GENEVA/CHICAGO • The World Health Organisation (WHO) has declared that Zika no longer constitutes an international emergency, though it stressed a need for a long-term effort to address the virus linked to birth defects and neurological complications.
Officials on WHO's Emergency Committee said the virus, which has been found in 60 countries since the outbreak was identified last year in Brazil, still constitutes a global public health threat.
They warned that it will continue to spread where mosquitoes that carry the virus are present.
Removing the international emergency designation will put Zika in a class with other diseases, such as dengue, that pose serious risks and require continued research, including efforts to develop effective vaccines.
But some public health experts worried that losing the "international emergency" label could slow research into the virus, which continues to cause infections in the United States and elsewhere.
WHO in February declared Zika a public health emergency of international concern - a designation under international law that compels countries to report outbreaks.
The moved was part of an effort to determine if Zika was linked to reports in Brazil of the severe birth defect microcephaly and the neurological disorder Guillain-Barre Syndrome.
Traditionally, Zika had only been thought to cause mild symptoms.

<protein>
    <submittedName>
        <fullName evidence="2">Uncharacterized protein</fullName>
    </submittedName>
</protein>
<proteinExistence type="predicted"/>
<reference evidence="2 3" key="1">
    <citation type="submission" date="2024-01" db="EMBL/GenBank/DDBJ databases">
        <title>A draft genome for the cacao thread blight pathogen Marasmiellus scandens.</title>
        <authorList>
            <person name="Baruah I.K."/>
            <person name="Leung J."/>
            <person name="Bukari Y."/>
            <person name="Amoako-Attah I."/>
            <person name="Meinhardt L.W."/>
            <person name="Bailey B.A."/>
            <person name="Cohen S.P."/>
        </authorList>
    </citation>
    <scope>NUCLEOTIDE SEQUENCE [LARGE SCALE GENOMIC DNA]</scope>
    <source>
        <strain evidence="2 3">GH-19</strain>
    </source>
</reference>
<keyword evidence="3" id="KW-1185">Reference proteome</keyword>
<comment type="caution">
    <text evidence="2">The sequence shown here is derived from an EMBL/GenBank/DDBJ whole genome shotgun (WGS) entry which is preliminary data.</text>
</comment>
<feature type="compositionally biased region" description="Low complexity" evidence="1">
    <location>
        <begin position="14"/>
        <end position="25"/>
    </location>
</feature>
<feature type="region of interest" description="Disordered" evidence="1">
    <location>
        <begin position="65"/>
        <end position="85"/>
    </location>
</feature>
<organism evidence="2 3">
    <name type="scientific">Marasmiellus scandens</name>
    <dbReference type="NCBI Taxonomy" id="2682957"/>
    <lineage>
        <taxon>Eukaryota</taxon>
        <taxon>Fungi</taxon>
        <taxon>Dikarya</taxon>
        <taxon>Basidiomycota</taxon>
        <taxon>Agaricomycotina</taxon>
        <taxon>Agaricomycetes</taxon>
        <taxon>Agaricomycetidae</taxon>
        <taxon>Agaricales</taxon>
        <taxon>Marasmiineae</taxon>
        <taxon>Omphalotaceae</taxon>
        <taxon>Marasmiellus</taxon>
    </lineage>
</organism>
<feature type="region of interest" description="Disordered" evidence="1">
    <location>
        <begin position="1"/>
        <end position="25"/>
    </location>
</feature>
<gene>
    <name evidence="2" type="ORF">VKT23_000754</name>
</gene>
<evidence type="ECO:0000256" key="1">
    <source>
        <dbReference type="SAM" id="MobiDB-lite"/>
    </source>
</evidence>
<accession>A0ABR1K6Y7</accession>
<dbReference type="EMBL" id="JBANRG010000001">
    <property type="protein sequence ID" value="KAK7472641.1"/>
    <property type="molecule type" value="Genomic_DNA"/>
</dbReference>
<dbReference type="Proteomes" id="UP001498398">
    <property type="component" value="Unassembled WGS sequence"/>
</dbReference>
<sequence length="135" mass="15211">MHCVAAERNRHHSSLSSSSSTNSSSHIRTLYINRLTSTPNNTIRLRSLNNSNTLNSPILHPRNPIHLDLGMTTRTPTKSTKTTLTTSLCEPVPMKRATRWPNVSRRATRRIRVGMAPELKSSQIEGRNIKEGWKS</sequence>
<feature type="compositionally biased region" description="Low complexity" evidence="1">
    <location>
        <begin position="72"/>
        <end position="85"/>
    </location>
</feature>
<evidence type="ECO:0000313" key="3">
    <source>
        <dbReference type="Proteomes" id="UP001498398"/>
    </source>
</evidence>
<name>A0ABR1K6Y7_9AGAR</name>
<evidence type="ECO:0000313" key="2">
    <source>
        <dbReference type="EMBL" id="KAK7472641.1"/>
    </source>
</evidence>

That goal has been met, said Dr David Heymann, chair of the Zika Emergency Committee and a professor of infectious disease at the London School of Hygiene and Tropical Medicine, to reporters .
Because research has now shown that Zika and microcephaly are linked, he said that "the committee felt that what is best now is a very robust technical response to the virus, and that would require work within WHO".
WHO maintained its recommendations, including that people exposed to the Zika virus should take preventive measures for six months to avoid sexual transmission.
Pregnant women should also avoid travelling to areas with local transmission of Zika.
Some experts were concerned that the WHO decision might result in less support for research of the virus.
"Although Zika's spread has waned, it still holds the potential for an explosive epidemic.
"If it were to re-emerge in the Americas or jump to another part of the world, it would significantly threaten a new generation of children born with disabilities such as microcephaly," said Dr Lawrence Gostin, a global health law expert from Georgetown University.
Dr Peter Salama, executive director of WHO's Health Emergencies Programme, insisted that WHO is "not downgrading the importance of Zika".
By framing Zika as a longer programme of work, it is sending the message that Zika is here to stay and that likewise, "WHO's response is here to stay in a very robust manner".